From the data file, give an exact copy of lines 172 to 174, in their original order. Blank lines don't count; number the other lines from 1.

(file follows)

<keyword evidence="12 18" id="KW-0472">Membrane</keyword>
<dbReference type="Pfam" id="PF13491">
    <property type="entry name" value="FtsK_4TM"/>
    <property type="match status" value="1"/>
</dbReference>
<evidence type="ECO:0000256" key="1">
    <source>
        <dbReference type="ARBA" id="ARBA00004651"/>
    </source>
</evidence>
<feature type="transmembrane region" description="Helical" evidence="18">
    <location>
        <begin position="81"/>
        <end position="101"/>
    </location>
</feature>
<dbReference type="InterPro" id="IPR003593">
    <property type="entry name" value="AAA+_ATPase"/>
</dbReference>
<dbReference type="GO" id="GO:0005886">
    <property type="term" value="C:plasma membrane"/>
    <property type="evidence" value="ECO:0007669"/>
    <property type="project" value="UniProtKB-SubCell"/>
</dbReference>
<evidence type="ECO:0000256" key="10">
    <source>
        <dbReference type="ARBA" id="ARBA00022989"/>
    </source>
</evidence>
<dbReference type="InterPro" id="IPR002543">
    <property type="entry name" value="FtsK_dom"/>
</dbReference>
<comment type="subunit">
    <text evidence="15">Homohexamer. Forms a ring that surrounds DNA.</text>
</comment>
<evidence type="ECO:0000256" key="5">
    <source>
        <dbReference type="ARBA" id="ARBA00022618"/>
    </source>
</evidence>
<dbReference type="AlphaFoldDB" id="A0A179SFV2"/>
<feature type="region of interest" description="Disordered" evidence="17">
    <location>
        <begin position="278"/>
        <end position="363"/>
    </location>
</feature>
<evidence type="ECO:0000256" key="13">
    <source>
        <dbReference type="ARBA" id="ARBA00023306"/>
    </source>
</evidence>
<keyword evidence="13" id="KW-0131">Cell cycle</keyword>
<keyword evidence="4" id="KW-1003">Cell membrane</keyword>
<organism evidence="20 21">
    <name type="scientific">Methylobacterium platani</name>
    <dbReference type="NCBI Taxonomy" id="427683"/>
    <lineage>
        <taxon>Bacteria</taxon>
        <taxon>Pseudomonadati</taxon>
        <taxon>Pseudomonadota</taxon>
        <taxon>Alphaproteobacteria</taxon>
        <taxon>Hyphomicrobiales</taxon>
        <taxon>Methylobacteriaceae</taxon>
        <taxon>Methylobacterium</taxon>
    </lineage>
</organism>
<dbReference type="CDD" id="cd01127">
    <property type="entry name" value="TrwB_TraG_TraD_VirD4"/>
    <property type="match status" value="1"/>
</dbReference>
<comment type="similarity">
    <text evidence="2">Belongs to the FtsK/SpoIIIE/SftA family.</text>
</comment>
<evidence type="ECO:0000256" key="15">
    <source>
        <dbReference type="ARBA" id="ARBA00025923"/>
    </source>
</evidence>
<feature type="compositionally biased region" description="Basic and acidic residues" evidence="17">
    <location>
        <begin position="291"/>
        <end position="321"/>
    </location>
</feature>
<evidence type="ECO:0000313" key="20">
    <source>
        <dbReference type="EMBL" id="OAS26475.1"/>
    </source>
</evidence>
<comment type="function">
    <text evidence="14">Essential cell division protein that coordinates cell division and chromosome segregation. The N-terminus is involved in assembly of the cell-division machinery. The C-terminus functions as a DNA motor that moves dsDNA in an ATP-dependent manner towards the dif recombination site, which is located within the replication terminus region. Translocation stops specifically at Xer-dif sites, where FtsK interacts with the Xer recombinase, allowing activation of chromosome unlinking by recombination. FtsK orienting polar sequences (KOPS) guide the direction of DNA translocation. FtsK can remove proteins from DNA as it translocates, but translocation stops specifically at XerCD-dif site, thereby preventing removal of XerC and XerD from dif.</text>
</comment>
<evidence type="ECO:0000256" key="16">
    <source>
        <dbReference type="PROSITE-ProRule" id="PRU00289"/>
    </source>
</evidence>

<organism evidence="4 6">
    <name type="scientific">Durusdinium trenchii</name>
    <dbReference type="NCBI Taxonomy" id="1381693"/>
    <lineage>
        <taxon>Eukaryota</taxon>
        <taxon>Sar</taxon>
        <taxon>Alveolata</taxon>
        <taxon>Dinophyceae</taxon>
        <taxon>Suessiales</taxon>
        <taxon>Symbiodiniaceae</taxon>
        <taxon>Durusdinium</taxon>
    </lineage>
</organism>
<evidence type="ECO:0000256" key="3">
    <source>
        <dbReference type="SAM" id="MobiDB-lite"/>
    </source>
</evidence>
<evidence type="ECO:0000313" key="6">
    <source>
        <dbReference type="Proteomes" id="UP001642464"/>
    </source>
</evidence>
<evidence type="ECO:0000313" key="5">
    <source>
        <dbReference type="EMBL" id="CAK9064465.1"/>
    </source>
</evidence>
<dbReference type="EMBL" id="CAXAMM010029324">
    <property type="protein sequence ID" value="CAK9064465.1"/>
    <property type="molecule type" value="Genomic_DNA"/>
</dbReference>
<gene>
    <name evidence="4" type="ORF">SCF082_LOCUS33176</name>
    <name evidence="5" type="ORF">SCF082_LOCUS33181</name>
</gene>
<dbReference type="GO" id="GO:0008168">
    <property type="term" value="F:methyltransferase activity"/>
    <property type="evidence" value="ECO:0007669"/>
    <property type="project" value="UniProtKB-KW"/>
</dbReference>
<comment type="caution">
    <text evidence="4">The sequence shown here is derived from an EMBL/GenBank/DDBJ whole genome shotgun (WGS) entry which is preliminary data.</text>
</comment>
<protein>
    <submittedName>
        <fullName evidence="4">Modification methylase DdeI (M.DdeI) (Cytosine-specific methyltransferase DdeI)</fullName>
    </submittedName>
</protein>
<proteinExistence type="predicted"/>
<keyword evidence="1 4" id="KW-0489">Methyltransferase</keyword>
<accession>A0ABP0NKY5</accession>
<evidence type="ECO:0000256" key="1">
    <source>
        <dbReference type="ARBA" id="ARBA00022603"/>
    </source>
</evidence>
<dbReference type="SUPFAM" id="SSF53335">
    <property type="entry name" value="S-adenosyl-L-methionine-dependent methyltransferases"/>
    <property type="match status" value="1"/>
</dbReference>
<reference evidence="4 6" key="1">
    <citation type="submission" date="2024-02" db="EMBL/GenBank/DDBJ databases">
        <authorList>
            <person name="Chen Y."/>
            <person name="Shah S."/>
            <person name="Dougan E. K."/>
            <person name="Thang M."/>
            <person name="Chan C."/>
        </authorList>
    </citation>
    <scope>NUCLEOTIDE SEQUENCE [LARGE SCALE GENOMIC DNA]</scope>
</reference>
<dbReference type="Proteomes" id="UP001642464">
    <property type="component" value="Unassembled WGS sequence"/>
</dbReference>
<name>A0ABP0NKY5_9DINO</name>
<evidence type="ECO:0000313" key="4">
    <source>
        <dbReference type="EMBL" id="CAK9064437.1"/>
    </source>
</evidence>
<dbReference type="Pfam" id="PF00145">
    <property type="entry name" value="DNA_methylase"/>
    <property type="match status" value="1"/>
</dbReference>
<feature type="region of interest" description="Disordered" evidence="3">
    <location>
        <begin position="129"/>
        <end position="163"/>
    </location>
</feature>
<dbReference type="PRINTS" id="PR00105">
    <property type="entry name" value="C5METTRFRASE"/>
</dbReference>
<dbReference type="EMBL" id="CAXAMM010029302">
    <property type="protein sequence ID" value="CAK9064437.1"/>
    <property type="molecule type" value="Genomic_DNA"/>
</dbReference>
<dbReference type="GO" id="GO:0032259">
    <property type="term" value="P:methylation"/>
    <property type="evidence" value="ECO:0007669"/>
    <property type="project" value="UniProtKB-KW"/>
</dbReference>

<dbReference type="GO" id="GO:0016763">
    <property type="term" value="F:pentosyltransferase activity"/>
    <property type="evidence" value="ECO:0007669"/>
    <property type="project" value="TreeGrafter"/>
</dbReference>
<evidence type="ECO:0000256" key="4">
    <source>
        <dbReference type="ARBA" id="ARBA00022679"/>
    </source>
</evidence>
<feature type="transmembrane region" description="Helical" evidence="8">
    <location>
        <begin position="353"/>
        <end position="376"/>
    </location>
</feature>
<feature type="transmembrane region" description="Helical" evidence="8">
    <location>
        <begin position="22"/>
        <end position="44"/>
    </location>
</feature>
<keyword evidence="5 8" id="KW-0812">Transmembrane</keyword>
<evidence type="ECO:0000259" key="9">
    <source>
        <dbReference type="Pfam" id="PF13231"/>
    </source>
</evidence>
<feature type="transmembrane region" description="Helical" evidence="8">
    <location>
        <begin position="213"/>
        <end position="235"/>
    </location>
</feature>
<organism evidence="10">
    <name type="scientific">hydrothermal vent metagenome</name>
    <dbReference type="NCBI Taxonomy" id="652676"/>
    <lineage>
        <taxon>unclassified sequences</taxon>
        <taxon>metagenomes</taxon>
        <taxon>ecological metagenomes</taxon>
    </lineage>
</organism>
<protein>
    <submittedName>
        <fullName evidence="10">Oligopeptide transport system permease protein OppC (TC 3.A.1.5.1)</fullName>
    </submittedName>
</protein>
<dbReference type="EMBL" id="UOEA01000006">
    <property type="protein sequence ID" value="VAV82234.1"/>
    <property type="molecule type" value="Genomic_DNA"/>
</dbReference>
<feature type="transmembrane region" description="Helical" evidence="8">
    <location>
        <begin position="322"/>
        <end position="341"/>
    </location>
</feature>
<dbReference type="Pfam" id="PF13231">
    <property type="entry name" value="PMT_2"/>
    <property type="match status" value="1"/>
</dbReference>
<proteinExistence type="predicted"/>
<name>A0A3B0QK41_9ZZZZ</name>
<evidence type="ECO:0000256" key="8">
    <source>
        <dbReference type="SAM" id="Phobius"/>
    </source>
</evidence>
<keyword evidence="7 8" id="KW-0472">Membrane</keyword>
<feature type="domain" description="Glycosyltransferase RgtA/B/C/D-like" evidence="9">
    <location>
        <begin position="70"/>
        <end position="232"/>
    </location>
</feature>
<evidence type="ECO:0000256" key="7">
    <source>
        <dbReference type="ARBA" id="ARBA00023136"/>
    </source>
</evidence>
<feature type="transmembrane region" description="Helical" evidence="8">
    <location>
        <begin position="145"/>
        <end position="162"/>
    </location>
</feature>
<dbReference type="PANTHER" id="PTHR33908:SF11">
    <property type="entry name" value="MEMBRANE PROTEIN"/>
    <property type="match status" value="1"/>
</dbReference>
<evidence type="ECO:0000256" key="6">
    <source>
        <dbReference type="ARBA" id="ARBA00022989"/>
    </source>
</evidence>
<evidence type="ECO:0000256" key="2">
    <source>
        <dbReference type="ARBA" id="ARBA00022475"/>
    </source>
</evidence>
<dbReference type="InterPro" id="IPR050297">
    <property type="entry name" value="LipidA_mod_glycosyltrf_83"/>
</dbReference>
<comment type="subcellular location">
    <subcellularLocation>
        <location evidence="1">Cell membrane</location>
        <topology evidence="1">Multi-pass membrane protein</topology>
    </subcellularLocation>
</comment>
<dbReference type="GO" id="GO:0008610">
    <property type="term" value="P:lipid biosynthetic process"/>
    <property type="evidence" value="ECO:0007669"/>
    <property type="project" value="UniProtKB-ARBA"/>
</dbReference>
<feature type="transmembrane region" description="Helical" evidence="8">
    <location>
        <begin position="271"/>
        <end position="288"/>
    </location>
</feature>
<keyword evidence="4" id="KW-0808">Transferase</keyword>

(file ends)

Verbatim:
<dbReference type="Proteomes" id="UP001642464">
    <property type="component" value="Unassembled WGS sequence"/>
</dbReference>